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A Deadly Sin called Pride

Queer Vocal Voices Challenge #1

By Krishan MubasharPublished 2 months ago 3 min read
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A Deadly Sin called Pride
Photo by Chris Briggs on Unsplash

Even though I am not a Christian, I had to learn about the `Seven Deadly Sins´ during my childhood. And Pride is one of them. During the last years, I had many conversations about those deadly sins and their importance for our lives. Although I am nowhere close to agree to the bible and what religion does to humankind, we should avoid committing those deadly sins. Our lives would be more healthy in all directions.

Ever since this challenge came up, I started thinking about it and what it means to me personally. As you already suspect, I am not as fond of pride as the others for many reasons. However, I acknowledge what it has given to the community during the last decades.

There was a time, when we needed to stand up for our rights and tell the world that we are proud of who we are. And indeed, we still should be self-confident of who we are, no matter what sexuality we have. Nevertheless, the moment we accept to be proud, the moment we let pride enter our lives, we also start putting us about others, yet our worth is neither higher nor lower than everyone else's.

For me, and I had the bad fortune to experience it a lot during the last years, pride means to exchange one intolerance with another one.

Before, we had to face discrimination for not being `normal´ and suddenly that changed to different subjects. In fact, the pride community is one of the most intolerant communities in this world. May it be your age, your look, your queerness, or whatever, you face quite a lot of discriminations within the protected space of this community.

Nowadays, pride means to come out of the closet, straight into a box to get labeled again and again. And with every label, with every box you get put in, discrimination and intolerance appear. And the worst of all, this community gets split into smaller groups that have to face the homophobia from the outer world, as well as the intolerance within the overall community.

During the last years, we seem to have reached the turning point. The more rights we got, the less satisfied we became; we wanted more and most of all; we wanted to be acknowledged as something special. Suddenly we need more protective laws than the human rights provide. A crime against a member of the LGBTQIA+ community should be something different from a crime against a straight person, although it actually is the same; for example: Murder is murder, no matter what the reason is.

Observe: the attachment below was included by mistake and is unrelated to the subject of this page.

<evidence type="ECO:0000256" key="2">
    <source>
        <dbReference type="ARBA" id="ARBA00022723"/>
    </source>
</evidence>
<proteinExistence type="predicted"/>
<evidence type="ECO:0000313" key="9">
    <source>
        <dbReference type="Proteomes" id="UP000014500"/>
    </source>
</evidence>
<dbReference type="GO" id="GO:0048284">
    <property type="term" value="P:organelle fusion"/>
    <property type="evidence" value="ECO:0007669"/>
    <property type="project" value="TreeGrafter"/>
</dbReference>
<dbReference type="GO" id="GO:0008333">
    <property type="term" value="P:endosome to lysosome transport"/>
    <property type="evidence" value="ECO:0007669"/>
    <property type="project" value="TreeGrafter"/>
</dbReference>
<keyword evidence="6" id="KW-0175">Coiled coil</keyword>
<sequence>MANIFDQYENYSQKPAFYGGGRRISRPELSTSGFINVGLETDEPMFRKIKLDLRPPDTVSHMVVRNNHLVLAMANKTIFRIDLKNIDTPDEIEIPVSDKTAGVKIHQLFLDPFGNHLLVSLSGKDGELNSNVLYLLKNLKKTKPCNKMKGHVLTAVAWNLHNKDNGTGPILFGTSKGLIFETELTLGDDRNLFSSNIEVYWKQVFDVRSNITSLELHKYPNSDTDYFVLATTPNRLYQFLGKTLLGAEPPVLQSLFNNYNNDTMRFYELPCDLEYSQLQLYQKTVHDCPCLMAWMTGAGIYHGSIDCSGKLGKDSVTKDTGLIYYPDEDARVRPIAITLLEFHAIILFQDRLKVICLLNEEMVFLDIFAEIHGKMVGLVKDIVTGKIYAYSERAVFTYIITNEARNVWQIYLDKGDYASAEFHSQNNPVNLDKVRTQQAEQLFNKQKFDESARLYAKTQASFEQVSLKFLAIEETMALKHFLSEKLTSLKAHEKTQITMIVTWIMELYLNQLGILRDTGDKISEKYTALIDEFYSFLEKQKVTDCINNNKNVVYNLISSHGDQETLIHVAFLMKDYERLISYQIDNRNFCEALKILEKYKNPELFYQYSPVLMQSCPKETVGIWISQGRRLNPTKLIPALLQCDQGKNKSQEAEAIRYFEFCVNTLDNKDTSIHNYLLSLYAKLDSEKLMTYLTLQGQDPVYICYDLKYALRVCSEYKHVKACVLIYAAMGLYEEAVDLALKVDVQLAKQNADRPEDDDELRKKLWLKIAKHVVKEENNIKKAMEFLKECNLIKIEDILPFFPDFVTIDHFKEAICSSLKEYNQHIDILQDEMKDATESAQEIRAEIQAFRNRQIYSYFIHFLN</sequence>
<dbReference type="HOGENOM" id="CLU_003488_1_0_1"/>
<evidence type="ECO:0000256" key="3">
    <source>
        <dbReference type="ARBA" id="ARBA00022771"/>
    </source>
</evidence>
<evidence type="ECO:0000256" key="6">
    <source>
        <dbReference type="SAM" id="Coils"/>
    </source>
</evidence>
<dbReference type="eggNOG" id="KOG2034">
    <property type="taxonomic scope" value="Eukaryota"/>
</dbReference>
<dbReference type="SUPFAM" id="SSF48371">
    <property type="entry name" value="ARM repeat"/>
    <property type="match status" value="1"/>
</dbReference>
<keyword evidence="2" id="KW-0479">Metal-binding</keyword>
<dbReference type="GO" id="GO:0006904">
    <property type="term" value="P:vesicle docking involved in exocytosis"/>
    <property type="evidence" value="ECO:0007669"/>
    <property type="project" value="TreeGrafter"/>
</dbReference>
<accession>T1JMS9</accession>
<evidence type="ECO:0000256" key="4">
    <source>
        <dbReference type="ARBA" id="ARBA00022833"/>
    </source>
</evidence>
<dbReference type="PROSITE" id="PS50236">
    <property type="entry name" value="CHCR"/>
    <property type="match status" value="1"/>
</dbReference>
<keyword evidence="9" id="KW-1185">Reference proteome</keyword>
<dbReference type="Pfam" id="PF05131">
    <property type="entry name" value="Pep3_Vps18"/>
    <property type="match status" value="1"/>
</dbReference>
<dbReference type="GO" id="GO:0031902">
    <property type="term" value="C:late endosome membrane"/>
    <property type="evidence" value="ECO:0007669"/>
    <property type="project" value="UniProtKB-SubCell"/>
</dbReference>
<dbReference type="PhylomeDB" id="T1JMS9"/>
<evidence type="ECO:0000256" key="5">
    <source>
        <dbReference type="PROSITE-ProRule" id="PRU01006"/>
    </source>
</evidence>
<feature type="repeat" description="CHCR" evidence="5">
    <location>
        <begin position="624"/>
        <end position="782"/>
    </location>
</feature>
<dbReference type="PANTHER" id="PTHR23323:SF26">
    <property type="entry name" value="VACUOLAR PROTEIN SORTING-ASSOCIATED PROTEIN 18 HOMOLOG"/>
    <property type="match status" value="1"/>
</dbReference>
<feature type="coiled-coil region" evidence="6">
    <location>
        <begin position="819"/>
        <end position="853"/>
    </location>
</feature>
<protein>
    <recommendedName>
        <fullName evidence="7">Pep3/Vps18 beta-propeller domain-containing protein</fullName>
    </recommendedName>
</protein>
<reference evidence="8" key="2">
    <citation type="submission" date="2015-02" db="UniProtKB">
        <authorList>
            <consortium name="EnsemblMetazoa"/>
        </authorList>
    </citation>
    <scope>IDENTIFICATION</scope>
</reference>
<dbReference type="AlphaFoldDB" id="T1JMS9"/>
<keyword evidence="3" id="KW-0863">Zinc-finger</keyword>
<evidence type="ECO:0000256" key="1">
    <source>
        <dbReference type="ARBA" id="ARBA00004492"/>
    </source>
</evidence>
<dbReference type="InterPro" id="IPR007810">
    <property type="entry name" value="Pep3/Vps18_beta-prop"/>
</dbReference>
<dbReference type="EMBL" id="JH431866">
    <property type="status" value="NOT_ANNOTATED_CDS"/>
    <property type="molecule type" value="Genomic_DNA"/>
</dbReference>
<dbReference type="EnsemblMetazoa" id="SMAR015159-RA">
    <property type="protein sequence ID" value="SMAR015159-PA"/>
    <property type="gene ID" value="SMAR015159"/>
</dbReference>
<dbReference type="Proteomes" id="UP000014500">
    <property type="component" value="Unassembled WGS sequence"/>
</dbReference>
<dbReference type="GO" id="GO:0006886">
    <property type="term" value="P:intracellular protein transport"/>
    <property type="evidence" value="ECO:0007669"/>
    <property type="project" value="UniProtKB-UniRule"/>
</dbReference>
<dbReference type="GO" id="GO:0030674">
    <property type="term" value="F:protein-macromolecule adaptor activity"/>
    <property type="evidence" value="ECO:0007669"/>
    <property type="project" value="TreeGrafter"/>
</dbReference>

That is one reason the homophobia is rising again. The support is falling apart, the unity of the community is falling apart. Every new box, every new label weakens our rights.

And pride is one of the reason this fight for our human rights is falling apart. Pride means to close the own eyes towards others and pride also opens the door to intolerance and discrimination.

Pride always comes before the fall.

I am fully aware that I will receive criticism for this; however, we need to state the problems; we need to find solutions that will unite all of us and we need to find them before we lose what we gained. Pride should not stand in our way as it does today.

For me, there is no place for pride, no place for intolerance (unless it is against intolerance) and discrimination. Of course, I also prefer some things to others, but there is neither a need to exclude anyone, nor to put it on a poster to show the world. Every one should have the same right, as the human rights already give us.

Are we really different human beings that need special laws, that need more acknowledgement than straight persons?

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About the Creator

Krishan Mubashar

A passionate author, he writes tales of human encounters with nature and animals. He dives into the depths of the human psyche, offering an insights into our connection with the world around us, inviting us on a journeys of self-discovery.

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Comments (2)

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  • Austin Coxabout a month ago

    This is a truly compelling piece and thought provoking and I’m sorry to hear some of the experiences you’ve endured have led you to an unfavorably opinion of Pride. It seems like you’ve had to deal with a lot of hypocrisy, and that understandable considering how shallow our community can be. You are gifted and special beyond the thoughts of others and I hope you know that pride and confidence aren’t entirely negative when you use them from within yourself to stick up for those around you. Some have tainted the word and made their pride their ego and have became intolerant of those they view as beneath them, but this isn’t the case for everyone. We’re a community and truly do deserve to support ourselves, each other, and those outside of our community even if they do not support us. We are all in this world together and owe it to one another to be kind and supportive, through and through!

  • Oneg In The Arctic2 months ago

    You raise some really interesting points that make sense, though at the same time make sense under certain contexts. I feel that maybe in the American and “Western” or even just more white European sense, there is more truth to what you say than in a global sense. In many places around the world there is still inequality and systematic and institutionalized discrimination (if not fatal laws). But I do agree about how the Pride community got so big in the western world that it became toxic and hierarchal in its own sphere. And it’s the popular mainstreamed queer media as well.

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